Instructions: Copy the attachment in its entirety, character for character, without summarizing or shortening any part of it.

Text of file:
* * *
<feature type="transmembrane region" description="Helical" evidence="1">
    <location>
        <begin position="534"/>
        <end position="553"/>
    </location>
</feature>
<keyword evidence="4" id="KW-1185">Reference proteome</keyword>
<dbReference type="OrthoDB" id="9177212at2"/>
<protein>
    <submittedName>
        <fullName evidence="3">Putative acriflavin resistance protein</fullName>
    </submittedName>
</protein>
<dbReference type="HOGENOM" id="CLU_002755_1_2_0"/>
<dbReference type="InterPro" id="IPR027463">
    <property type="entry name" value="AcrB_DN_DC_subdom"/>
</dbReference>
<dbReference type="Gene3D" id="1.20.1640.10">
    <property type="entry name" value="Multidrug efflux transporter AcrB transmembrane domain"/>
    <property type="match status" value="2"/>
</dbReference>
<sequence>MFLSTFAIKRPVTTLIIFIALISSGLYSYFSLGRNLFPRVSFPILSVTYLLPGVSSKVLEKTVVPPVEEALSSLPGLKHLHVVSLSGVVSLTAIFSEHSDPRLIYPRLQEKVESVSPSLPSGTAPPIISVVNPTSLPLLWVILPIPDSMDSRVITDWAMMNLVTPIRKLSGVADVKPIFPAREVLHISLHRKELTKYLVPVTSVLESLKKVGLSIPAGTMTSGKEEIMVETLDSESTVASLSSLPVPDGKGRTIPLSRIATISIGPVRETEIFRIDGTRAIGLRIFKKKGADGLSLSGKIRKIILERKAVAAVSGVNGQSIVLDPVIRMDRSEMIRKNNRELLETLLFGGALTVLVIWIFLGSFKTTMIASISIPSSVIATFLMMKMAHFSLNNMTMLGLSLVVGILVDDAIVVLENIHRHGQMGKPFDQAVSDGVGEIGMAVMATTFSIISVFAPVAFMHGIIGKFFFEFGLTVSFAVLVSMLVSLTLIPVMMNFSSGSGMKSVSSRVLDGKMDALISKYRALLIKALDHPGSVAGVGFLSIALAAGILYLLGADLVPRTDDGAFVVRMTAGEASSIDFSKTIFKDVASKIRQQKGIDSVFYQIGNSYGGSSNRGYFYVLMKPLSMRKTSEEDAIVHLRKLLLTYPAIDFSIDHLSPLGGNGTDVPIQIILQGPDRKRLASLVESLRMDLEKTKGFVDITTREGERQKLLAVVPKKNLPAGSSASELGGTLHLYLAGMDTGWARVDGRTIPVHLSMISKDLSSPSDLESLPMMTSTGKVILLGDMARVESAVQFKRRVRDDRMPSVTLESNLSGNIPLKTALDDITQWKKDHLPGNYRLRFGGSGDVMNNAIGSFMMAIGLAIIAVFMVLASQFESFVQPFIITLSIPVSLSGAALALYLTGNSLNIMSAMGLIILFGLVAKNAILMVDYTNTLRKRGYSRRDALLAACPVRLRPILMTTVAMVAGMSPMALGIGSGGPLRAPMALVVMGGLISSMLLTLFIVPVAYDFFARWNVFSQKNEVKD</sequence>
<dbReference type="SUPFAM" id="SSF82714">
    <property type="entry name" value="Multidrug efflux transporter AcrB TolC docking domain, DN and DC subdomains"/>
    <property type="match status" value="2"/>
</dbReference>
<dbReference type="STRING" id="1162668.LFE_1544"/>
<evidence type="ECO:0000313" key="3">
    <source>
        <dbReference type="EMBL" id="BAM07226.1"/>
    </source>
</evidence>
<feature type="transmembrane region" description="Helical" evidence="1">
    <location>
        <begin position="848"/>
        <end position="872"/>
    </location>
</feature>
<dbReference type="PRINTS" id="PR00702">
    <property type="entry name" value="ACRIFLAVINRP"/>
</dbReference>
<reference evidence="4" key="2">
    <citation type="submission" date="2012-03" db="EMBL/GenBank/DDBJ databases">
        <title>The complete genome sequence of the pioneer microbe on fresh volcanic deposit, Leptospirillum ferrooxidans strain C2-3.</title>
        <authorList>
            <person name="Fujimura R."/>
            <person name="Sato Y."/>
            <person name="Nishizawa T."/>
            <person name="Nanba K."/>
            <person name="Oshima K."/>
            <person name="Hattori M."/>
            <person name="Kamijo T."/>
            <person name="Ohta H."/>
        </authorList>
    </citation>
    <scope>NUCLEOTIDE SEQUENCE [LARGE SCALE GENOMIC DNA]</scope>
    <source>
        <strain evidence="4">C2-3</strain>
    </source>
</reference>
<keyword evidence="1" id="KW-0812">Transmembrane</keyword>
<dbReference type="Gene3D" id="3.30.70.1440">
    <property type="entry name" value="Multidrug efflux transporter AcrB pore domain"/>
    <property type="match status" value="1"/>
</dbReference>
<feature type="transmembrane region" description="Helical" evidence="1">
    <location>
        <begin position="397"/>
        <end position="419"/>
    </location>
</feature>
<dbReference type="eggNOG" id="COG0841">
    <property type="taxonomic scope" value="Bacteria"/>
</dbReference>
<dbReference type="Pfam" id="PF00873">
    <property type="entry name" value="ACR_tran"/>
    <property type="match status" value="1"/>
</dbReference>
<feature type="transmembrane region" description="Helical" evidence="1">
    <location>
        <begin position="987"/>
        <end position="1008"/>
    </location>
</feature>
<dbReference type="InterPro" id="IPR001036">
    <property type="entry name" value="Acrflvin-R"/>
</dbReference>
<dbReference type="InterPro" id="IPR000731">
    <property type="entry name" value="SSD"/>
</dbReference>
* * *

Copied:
<feature type="transmembrane region" description="Helical" evidence="1">
    <location>
        <begin position="534"/>
        <end position="553"/>
    </location>
</feature>
<keyword evidence="4" id="KW-1185">Reference proteome</keyword>
<dbReference type="OrthoDB" id="9177212at2"/>
<protein>
    <submittedName>
        <fullName evidence="3">Putative acriflavin resistance protein</fullName>
    </submittedName>
</protein>
<dbReference type="HOGENOM" id="CLU_002755_1_2_0"/>
<dbReference type="InterPro" id="IPR027463">
    <property type="entry name" value="AcrB_DN_DC_subdom"/>
</dbReference>
<dbReference type="Gene3D" id="1.20.1640.10">
    <property type="entry name" value="Multidrug efflux transporter AcrB transmembrane domain"/>
    <property type="match status" value="2"/>
</dbReference>
<sequence>MFLSTFAIKRPVTTLIIFIALISSGLYSYFSLGRNLFPRVSFPILSVTYLLPGVSSKVLEKTVVPPVEEALSSLPGLKHLHVVSLSGVVSLTAIFSEHSDPRLIYPRLQEKVESVSPSLPSGTAPPIISVVNPTSLPLLWVILPIPDSMDSRVITDWAMMNLVTPIRKLSGVADVKPIFPAREVLHISLHRKELTKYLVPVTSVLESLKKVGLSIPAGTMTSGKEEIMVETLDSESTVASLSSLPVPDGKGRTIPLSRIATISIGPVRETEIFRIDGTRAIGLRIFKKKGADGLSLSGKIRKIILERKAVAAVSGVNGQSIVLDPVIRMDRSEMIRKNNRELLETLLFGGALTVLVIWIFLGSFKTTMIASISIPSSVIATFLMMKMAHFSLNNMTMLGLSLVVGILVDDAIVVLENIHRHGQMGKPFDQAVSDGVGEIGMAVMATTFSIISVFAPVAFMHGIIGKFFFEFGLTVSFAVLVSMLVSLTLIPVMMNFSSGSGMKSVSSRVLDGKMDALISKYRALLIKALDHPGSVAGVGFLSIALAAGILYLLGADLVPRTDDGAFVVRMTAGEASSIDFSKTIFKDVASKIRQQKGIDSVFYQIGNSYGGSSNRGYFYVLMKPLSMRKTSEEDAIVHLRKLLLTYPAIDFSIDHLSPLGGNGTDVPIQIILQGPDRKRLASLVESLRMDLEKTKGFVDITTREGERQKLLAVVPKKNLPAGSSASELGGTLHLYLAGMDTGWARVDGRTIPVHLSMISKDLSSPSDLESLPMMTSTGKVILLGDMARVESAVQFKRRVRDDRMPSVTLESNLSGNIPLKTALDDITQWKKDHLPGNYRLRFGGSGDVMNNAIGSFMMAIGLAIIAVFMVLASQFESFVQPFIITLSIPVSLSGAALALYLTGNSLNIMSAMGLIILFGLVAKNAILMVDYTNTLRKRGYSRRDALLAACPVRLRPILMTTVAMVAGMSPMALGIGSGGPLRAPMALVVMGGLISSMLLTLFIVPVAYDFFARWNVFSQKNEVKD</sequence>
<dbReference type="SUPFAM" id="SSF82714">
    <property type="entry name" value="Multidrug efflux transporter AcrB TolC docking domain, DN and DC subdomains"/>
    <property type="match status" value="2"/>
</dbReference>
<dbReference type="STRING" id="1162668.LFE_1544"/>
<evidence type="ECO:0000313" key="3">
    <source>
        <dbReference type="EMBL" id="BAM07226.1"/>
    </source>
</evidence>
<feature type="transmembrane region" description="Helical" evidence="1">
    <location>
        <begin position="848"/>
        <end position="872"/>
    </location>
</feature>
<dbReference type="PRINTS" id="PR00702">
    <property type="entry name" value="ACRIFLAVINRP"/>
</dbReference>
<reference evidence="4" key="2">
    <citation type="submission" date="2012-03" db="EMBL/GenBank/DDBJ databases">
        <title>The complete genome sequence of the pioneer microbe on fresh volcanic deposit, Leptospirillum ferrooxidans strain C2-3.</title>
        <authorList>
            <person name="Fujimura R."/>
            <person name="Sato Y."/>
            <person name="Nishizawa T."/>
            <person name="Nanba K."/>
            <person name="Oshima K."/>
            <person name="Hattori M."/>
            <person name="Kamijo T."/>
            <person name="Ohta H."/>
        </authorList>
    </citation>
    <scope>NUCLEOTIDE SEQUENCE [LARGE SCALE GENOMIC DNA]</scope>
    <source>
        <strain evidence="4">C2-3</strain>
    </source>
</reference>
<keyword evidence="1" id="KW-0812">Transmembrane</keyword>
<dbReference type="Gene3D" id="3.30.70.1440">
    <property type="entry name" value="Multidrug efflux transporter AcrB pore domain"/>
    <property type="match status" value="1"/>
</dbReference>
<feature type="transmembrane region" description="Helical" evidence="1">
    <location>
        <begin position="397"/>
        <end position="419"/>
    </location>
</feature>
<dbReference type="eggNOG" id="COG0841">
    <property type="taxonomic scope" value="Bacteria"/>
</dbReference>
<dbReference type="Pfam" id="PF00873">
    <property type="entry name" value="ACR_tran"/>
    <property type="match status" value="1"/>
</dbReference>
<feature type="transmembrane region" description="Helical" evidence="1">
    <location>
        <begin position="987"/>
        <end position="1008"/>
    </location>
</feature>
<dbReference type="InterPro" id="IPR001036">
    <property type="entry name" value="Acrflvin-R"/>
</dbReference>
<dbReference type="InterPro" id="IPR000731">
    <property type="entry name" value="SSD"/>
</dbReference>